The FBI and US Department of Homeland Security have issued an alert that hackers have targeted the aerospace industry, financial services and critical infrastructure with a remote access trojan (RAT) to further exploit vulnerable networks.
In a US-CERT alert the attacks are blamed on a group of hackers known as “Hidden Cobra” working for the North Korean government.
Hidden Cobra, also known as the Lazarus Group or Guardians of the Peace, have been active since at least 2009, and have made a name for themselves through their use of RATs, DDoS botnet attacks, keylogging spyware, and data-wiping malware against foreign companies.
In the past, the US Government has even pointed the finger of blame at Hidden Cobra for the WannaCry ransomware attack, a claim which North Korea subsequently (and unsurprisingly) denied.
According to US-CERT, the Hidden Cobra group has been using the FallChill RAT since 2016 in a campaign targeting the aerospace, telecoms, and finance industries – delivering the attack either as a file dropped by other malware, or through files unwittingly downloaded from compromised websites.
Once in place, the malware allows remote hackers to send commands from a command-and-control server to infected PCs in order to access files, plant additional malware, and delete digital evidence that they were ever present.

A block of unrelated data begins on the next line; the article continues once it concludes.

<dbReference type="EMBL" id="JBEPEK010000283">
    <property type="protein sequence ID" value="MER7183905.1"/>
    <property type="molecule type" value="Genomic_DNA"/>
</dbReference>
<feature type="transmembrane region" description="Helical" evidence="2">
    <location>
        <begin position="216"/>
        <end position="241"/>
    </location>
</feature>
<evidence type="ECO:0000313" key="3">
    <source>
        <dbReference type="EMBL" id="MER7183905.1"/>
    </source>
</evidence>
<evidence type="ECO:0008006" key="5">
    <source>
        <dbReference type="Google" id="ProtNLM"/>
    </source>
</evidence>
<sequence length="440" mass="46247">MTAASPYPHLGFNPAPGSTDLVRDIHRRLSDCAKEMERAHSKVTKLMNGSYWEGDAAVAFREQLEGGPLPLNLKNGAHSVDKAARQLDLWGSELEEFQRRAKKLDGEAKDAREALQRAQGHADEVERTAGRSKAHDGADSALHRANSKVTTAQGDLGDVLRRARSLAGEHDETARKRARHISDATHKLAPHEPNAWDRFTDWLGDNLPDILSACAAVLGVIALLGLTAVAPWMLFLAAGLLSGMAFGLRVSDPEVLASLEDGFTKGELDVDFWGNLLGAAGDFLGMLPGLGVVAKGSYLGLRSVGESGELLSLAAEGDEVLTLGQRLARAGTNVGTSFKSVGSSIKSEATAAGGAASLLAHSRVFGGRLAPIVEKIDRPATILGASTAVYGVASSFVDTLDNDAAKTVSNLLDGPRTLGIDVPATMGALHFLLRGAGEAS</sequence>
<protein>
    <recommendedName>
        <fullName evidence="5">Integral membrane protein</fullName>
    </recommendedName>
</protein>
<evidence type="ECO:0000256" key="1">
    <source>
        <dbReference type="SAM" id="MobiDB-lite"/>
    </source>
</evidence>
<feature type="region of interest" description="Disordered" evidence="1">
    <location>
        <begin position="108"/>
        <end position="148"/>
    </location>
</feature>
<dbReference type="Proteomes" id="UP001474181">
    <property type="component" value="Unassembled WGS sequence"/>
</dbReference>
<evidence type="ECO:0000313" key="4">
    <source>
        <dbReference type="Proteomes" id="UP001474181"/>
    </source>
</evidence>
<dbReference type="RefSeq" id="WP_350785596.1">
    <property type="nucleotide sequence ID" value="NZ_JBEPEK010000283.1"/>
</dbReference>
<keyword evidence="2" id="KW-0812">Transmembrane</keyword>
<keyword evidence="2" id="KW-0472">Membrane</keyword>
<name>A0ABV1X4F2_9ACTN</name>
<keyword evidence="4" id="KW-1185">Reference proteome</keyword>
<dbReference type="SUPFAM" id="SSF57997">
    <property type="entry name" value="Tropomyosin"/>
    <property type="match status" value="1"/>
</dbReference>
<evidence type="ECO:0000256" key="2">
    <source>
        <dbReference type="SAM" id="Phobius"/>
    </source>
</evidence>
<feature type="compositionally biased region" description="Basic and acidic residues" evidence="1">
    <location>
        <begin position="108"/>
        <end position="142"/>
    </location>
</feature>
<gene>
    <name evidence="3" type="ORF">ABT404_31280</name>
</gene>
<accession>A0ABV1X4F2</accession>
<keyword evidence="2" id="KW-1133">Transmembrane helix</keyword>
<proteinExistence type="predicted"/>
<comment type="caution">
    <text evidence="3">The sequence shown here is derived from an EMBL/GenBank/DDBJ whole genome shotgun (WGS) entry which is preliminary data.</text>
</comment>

US-CERT details FallChill’s built-in capabilities for remote operations:
- retrieve information about all installed disks, including the disk type and the amount of free space on the disk;
- create, start, and terminate a new process and its primary thread;
- search, read, write, move, and execute files;
- get and modify file or directory timestamps;
- change the current directory for a process or file; and
- delete malware and artifacts associated with the malware from the infected system.
If not stopped, the malware could allow remote hackers to steal sensitive data or intellectual property, disrupt operations, cause harm to an organisation’s reputation, or cause financial damage.
To better defend against the North Korean attacks, organisations are advised by US-CERT to look for indications of compromise – detailed within the alert – by reviewing network logs for IP addresses, and using a variety of network signatures and host-based rules.
In addition, the US Government has warned that the Hidden Cobra group has been using a Trojan horse called Volgmer in attempts to secretly compromise systems at government, financial, automotive, and media industries. Volgmer, US-CERT reports, is suspected of being primarily delivered via spearphishing email attacks.
Aside from looking for specific indications of compromise, the best defence is to adopt a layered approach to protect your organisation. That means keep up-to-date with the latest operating system and application patches, maintain security software with the latest updates, restrict users’ privileges to limit the capabilities of any malware they may unintentionally try to execute, be wary of unsolicited email attachments and links, and avoid enabling macros.